The conversation didn't end there. The employee wanted to wait further before calling the client as he didn't have sufficient information. But I want to draw your attention back to the conversation. You may have realized why I refer to the person as focused boss. He has kept his focus on the call with the client but ignored all other aspects of the conversation. What kind of management style is good? Is it important to be transactional if your underlings can take charge and manage the situation? Tell me what you think.

Tags: Musings, Boss, Style

Tuesday, January 26, 2016

Alan Rickman: The man who took an eternity to speak

"The villain is excellent," exclaimed my friend. I was angry. Why is my friend glorifying the villain? Without even bothering about the dark anger on my face, the friend continued, "He keeps his cool all the time and never shouts". That statement was like pouring oil on the fire. We were discussing a new action movie featuring an unlikely hero with a receding hairline and whose name was new in our part of the world. Compared to the hero, the villain looked dashing with a neatly trimmed beard. We were talking about a movie where the hero tries to save his estranged wife from a group of villains who has taken control of a multi-storey office building, and is holding its occupant as hostages. The movie was Die Hard, the hero was Bruce Willis, and the villain was Alan Rickman.

The news of Alan Rickman's death is saddening for me as I had recently seen his performance in Harry Potter. A montage follows the death of Professor Snape after Harry drops Snape's tears in the pensieve. Anyone who has read the book and has seen the eight movies will know how good an actor was Alan Rickman by seeing those scenes. And to think Alan Rickman was the second choice after Tim Roth couldn't do the role. I only remember Die Hard, Robin Hood, Love Actually and Harry Potter series. I initially wondered why Alan Rickman took ages to say a sentence. Then like an acquired taste, I came to enjoy his dialogue delivery. Every syllable was clear to the audience. We waited with bated breath for him to complete a sentence. Even though I dismissed him as just another villain, I began to like him in the subsequent viewings of Die Hard. The more times I saw, the more I liked him.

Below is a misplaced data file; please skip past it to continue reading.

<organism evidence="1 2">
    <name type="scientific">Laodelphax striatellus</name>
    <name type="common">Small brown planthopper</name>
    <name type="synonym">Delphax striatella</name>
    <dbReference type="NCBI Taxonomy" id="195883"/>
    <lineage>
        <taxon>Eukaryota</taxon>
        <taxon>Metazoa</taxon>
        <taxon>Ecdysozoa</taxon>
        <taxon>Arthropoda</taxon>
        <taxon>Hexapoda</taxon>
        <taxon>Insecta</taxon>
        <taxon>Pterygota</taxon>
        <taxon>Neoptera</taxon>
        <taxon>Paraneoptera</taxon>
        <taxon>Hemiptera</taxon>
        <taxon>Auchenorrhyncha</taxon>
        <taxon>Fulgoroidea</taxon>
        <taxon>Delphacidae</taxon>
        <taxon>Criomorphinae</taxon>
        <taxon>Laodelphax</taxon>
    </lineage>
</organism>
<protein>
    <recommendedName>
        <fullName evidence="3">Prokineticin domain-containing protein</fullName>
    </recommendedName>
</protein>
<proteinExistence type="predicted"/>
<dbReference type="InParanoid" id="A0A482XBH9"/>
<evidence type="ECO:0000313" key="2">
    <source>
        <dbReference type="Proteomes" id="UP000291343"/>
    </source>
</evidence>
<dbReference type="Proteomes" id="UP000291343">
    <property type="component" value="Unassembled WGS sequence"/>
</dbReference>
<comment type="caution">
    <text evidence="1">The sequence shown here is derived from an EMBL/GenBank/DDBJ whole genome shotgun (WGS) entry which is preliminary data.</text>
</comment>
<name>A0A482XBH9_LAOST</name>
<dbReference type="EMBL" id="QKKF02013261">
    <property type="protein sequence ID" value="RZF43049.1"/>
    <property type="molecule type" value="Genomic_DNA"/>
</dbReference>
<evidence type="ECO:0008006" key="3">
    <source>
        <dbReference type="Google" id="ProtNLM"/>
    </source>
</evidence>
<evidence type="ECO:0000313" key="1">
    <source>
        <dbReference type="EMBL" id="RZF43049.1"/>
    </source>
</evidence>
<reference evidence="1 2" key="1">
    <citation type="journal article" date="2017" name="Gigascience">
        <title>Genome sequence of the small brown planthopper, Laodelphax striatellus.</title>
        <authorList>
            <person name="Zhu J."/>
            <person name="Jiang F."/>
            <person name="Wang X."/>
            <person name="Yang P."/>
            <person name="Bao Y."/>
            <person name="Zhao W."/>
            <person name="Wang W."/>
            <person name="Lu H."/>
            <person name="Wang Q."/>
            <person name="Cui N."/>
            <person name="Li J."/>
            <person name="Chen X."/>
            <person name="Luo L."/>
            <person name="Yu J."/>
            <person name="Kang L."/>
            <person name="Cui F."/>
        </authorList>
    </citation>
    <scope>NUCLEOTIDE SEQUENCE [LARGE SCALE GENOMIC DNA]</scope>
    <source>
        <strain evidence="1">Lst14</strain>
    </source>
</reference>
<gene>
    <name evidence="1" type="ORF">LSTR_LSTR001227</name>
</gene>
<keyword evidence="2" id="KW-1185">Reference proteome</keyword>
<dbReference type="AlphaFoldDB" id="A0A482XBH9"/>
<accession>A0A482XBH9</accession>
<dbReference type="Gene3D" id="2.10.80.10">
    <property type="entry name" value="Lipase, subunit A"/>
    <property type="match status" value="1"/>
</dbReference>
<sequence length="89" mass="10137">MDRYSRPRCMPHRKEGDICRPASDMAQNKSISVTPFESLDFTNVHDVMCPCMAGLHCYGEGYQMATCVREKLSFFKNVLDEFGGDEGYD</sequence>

After Die Hard, I saw him in Robin Hood. I was still young unable to distinguish between Hollywood and British film. I was too naive to understand even the difference in accent when I saw it the first time. Alan Rickman playing the wily Sheriff had the audience in splits when he hurries through the marriage ceremony with Maid Marian. He had us laughing with his eyes rolling to indicate frustration and irritation when Robin Hood breaks through glass trying to save Maid Marian. Then I saw his years later in Love Actually. Despite the film being a feel good one, Alan Rickman's role is a tragic one. The role of a man dragged into infidelity is made memorable by Alan Rickman.

Then came the Harry Potter series. All the books weren't written when he started acting in the series. When you view the final montage, you realize his performance could be interpreted in different ways. For the first time viewer, he is a cold person who hates Potter. For the audience who is seeing it the second time, we see the pain of seeing Lily's eyes, caring for his only friend's son and frustration of Harry becoming more like his father. How can Alan Rickman package it all under one performance? Wasn't he taken away too soon?


Tags: Musings, Alan Rickman

Sunday, January 24, 2016

Books: Exodus: Immigration and Multiculturalism in the 21st Century